1907 Wooster Commandery No. 48 K.T. Plate

 depicting Joan of Arc



In the center of this beautiful 8 5/8" plate is a colorful picture of Joan of Arc by artist Ingres. Around the border are different symbols representing Masonic Bodies, including the Royal Arch.  The Maltese cross also says "Wooster Commandery No. 48 K.T. Wooster, O".  It was made by Bennett Pottery.

About Joan of Arc

Joan of Arc, also known as Jeanne d'Arc, (c.1412 – 30 May 1431) was a national heroine of France and is now a saint of the Roman Catholic Church. She asserted that she had visions from God which told her to recover her homeland from English domination late in the Hundred Years' War. The uncrowned King Charles VII sent her to the siege at Orléans as part of a relief mission. She gained prominence when she overcame the light regard of veteran commanders and lifted the siege in only nine days. Several more swift victories led to Charles VII's coronation at Reims and settled the disputed succession to the throne.

The renewed French confidence outlasted her own brief career. She refused to leave the field when she was wounded during an attempt to recapture Paris that autumn. Hampered by court intrigues, she led only minor companies from then onward and fell prisoner at a skirmish near Compiègne the following spring. A politically motivated trial convicted her of heresy. The English regent John of Lancaster, 1st Duke of Bedford had her burnt at the stake in Rouen. She had been the heroine of her country at the age of seventeen and died at just nineteen. Some twenty-four years later Pope Callixtus III reopened the case and a new finding overturned the original conviction. Her piety to the end impressed the retrial court. Pope Benedict XV canonized her on 16 May 1920.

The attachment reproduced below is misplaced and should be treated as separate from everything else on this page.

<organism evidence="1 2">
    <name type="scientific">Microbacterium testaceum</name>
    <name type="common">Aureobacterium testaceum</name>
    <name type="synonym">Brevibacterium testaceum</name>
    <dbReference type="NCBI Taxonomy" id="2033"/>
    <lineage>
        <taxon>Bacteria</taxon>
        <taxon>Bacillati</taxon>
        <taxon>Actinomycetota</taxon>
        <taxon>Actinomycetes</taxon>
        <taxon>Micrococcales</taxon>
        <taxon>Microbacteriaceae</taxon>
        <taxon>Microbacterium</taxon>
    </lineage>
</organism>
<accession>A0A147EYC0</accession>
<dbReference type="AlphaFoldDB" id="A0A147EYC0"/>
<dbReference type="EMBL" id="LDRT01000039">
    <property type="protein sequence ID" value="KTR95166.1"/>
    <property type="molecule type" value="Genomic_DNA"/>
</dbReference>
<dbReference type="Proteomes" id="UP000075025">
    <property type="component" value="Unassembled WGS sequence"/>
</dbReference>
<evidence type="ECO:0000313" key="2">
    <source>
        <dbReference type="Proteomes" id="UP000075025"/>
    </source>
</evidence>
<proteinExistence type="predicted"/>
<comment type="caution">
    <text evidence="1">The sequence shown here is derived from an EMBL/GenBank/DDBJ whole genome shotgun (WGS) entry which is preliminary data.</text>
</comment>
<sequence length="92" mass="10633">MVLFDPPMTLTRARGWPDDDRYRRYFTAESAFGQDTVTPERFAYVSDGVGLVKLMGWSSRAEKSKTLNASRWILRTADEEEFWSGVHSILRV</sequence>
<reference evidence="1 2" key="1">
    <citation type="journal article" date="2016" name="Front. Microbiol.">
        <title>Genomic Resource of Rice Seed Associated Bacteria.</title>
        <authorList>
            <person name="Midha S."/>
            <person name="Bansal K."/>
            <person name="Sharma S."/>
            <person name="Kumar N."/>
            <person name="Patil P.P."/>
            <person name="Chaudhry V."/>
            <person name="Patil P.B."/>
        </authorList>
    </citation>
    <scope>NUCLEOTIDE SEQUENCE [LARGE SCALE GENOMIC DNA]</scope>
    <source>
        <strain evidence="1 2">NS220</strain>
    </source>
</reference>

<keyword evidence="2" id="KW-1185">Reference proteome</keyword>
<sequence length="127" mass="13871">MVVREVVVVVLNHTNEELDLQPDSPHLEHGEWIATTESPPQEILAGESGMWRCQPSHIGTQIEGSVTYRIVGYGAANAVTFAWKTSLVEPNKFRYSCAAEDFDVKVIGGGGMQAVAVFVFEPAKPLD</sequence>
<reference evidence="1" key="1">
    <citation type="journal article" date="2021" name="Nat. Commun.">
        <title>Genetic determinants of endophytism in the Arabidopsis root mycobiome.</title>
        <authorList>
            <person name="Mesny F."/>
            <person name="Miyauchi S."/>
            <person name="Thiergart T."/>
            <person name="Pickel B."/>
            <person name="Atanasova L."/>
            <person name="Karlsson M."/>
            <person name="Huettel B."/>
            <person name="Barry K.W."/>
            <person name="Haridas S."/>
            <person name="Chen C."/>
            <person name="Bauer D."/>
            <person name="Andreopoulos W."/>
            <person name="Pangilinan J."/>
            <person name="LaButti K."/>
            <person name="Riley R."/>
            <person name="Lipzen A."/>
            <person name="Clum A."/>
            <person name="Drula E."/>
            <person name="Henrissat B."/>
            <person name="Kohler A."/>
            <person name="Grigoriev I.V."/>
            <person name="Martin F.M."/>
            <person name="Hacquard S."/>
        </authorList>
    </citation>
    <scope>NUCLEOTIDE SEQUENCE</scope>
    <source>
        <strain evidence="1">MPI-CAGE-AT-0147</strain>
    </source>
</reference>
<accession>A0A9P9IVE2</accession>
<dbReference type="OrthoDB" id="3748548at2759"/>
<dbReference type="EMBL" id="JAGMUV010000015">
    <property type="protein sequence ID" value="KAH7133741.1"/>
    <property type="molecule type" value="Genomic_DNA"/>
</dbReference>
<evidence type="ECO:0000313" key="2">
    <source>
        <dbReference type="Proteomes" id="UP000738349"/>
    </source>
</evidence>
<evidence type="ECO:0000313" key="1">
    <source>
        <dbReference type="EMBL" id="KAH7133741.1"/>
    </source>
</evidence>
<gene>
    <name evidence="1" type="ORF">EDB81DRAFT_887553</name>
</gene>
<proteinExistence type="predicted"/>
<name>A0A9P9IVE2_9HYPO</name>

She has remained an important figure in Western culture and many other nations. From Napoleon to the present, French politicians of all leanings have invoked her memory. Major writers and composers who have created works about her include Shakespeare, Voltaire, Schiller, Verdi, Tchaikovsky, Twain, Shaw, Brecht, and Honegger. Depictions of her continue in film, television, and song.




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